Looper’s first scene is sparse, and a bit disorienting. A man dressed in black stands in a cornfield with a strange weapon and a stopwatch, waiting patiently in front of a plastic tarp. As the stopwatch ticks away towards an uncertain future, a kneeling figure abruptly appears on the tarp out of thin air, and is promptly blown away with the strange weapon. The man in black cuts open the dead guy’s clothes and removes a packet of silver bricks before taking the body and leaving as mysteriously as he arrived.
From that first jarring reel, Looper establishes itself as unpredictable. It mostly takes place in the near future – “mostly” because as a film with time travel as its underlying premise, it is rife with flashbacks, flashforwards, alternate timelines, and paradoxes. While the plot does wander from time to time, it is not lost, and the tightly written script keeps the audience from being overwhelmed by the ambition of its storyline.
As is explained almost immediately, time travel has been (or, more accurately, will be) invented. It is soon outlawed, putting it almost exclusively in the hands of organized crime, as no one else has the wealth or manpower to use it. Future crime syndicates apparently have some challenges with their old-fashioned business model, as technology makes it extremely easy for the police to solve crime, including murder. So, in a quite innovative approach, the crime bosses simply ship their troublemakers back through time to a looper’s tarp. The loopers are the present-day assassins of those future crime bosses, and dispose of each time traveler quickly and efficiently. They are paid handsomely for their trouble under the watchful eye of Abe (played perfectly and against type by a grizzled Jeff Daniels), a boss given a one-way ticket to the past to supervise both the loopers and the gatmen, the syndicates’ decidedly less competent enforcers. After each kill, the loopers celebrate with booze, drugs, women, and generous helpings of irresponsibility. The loopers get their name because of their ultimate fate – eventually, to protect their scheme, the bosses will find and send back through time any old loopers that have survived to the future. When a looper kills his future self and collects the precious gold bounty strapped to himself, his loop is closed, his contract terminated. He can enjoy the time he has left, as much as anyone can enjoy it when they know what’s eventually going to happen.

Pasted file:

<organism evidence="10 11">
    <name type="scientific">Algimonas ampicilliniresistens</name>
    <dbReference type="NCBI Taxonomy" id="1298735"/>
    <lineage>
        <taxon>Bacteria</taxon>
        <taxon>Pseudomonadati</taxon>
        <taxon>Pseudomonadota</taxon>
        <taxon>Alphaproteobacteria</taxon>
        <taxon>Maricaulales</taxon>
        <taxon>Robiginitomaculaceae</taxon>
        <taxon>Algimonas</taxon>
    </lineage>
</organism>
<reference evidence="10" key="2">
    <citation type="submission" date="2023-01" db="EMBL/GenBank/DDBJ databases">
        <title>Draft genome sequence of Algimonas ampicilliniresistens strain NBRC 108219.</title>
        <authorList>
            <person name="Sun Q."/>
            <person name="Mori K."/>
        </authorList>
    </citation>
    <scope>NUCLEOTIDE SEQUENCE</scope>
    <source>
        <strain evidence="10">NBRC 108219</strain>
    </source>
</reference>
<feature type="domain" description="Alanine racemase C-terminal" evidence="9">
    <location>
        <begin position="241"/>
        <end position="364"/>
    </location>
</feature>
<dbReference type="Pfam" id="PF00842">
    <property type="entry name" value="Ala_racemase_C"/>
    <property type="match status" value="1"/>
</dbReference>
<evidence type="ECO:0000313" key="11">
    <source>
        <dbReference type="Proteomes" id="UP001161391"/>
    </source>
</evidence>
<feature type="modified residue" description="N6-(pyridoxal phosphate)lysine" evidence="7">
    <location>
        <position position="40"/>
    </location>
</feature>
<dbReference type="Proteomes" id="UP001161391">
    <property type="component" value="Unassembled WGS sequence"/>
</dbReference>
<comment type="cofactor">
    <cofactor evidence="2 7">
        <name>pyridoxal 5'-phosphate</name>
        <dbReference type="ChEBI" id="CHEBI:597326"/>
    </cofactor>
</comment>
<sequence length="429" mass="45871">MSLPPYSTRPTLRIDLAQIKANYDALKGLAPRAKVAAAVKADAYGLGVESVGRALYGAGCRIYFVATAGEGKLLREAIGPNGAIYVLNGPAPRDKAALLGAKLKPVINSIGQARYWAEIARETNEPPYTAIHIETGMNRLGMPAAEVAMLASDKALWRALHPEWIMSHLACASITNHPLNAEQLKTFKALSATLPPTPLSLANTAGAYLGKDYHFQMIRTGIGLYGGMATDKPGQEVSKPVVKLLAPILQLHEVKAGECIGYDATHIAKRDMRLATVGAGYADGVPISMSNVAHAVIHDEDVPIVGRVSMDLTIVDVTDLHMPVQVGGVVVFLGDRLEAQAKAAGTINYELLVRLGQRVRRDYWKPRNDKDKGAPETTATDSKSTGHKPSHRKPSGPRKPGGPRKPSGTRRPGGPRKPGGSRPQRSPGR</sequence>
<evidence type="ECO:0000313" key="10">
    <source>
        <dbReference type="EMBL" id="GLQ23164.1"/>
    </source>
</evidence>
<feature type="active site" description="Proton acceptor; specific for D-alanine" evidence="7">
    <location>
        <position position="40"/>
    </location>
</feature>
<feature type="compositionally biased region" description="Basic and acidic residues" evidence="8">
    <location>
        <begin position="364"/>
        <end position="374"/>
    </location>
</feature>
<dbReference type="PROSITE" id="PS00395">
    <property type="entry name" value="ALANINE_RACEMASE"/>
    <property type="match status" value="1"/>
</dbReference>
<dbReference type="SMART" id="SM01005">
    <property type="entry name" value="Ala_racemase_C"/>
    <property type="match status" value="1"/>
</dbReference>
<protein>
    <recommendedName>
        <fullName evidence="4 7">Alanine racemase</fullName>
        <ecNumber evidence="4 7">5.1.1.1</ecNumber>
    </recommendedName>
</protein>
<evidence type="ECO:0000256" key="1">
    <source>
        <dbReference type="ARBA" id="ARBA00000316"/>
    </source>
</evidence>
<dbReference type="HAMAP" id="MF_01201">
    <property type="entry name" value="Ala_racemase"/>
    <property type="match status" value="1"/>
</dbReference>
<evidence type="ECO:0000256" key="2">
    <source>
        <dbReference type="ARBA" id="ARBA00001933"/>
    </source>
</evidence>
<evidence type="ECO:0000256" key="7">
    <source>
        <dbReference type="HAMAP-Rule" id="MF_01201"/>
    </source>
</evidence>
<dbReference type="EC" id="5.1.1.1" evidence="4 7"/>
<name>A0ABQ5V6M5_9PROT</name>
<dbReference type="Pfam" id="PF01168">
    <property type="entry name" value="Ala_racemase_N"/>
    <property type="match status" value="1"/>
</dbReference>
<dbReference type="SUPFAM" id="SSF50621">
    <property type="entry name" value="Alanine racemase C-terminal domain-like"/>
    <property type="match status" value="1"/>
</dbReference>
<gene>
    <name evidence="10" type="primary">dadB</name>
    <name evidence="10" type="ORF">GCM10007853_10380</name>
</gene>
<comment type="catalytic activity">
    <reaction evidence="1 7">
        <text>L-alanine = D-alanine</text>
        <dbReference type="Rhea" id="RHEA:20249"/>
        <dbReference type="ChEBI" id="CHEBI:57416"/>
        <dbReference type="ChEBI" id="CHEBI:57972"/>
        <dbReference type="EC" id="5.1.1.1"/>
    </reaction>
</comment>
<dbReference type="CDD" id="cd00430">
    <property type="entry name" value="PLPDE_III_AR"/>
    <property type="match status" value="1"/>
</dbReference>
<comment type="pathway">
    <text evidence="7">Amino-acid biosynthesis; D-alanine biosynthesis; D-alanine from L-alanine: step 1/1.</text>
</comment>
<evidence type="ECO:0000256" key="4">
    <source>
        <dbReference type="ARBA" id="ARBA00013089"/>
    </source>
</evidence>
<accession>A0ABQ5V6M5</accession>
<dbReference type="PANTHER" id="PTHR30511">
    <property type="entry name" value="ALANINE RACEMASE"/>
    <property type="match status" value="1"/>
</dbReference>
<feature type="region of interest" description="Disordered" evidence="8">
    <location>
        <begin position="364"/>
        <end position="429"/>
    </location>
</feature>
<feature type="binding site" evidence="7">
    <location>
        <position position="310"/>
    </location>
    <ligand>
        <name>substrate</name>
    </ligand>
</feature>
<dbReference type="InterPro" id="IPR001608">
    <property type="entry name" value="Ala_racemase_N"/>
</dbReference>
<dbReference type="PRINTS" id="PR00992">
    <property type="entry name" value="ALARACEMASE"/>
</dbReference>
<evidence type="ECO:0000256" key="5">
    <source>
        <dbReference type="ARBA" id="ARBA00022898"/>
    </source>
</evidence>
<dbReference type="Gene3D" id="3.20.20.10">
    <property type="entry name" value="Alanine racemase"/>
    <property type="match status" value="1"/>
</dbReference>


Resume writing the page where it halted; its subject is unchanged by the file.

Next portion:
I will stop discussing the plotline of the film now, as to continue would be a disservice. Suffice it to say that a relatively simple conflict quickly balloons out of control and threatens to swallow up everyone in its wake, and I found myself throwing in with the reckless abandon of it all. The first part of the film, exploring the jaded, degenerate world of the loopers with a light touch, is a complete juxtaposition of the second half, which becomes increasingly dark and bleak. The performance of the actors is delicious, from the initial introduction to the main looper Joe and his juvenile nightly fête, to a rural farmer trying to raise a child in a world almost completely devoid of hope. I have come to expect base, escapist fantasy from science fiction, and I was pleasantly surprised to find that Looper manages to mix tense action with strong characterization, subtle emotion, and a narrative that allows me to suspend my disbelief for just a couple of hours to revel in the gritty and substantive setting that has been created for it.
Looper almost effortlessly presents a decayed, depressing, seedy world past its prime, seemingly devoid of cops, legitimate authority, or any real morality. Unlike many aspiring and ultimately lacking sci-fi action flicks, desperate from before birth for sequels, Looper’s setting is flawless in its simplicity and its delivery. It does not ram its cheeky future slang down your throat. It does not paint the screen in a whitewash of CGI to hypnotize its audience. While time travel in fiction is no stranger to us, it is not the glib, practiced contrivance trotted out every few years by Hollywood. Looper is at its heart a race against time, but it would be a mistake to dismiss it as such out-of-hand. From its trailer, Looper could almost be discarded as a mildly cerebral sci-fi action film with the prerequisite guns and sex and delusions of grandeur, crying out for a straight-to-DVD release were it not for Bruce Willis. Instead, it turns out to be a smart, creative, and painfully human experience, and the best science fiction that has come along in years.
Written By Levi Van Tine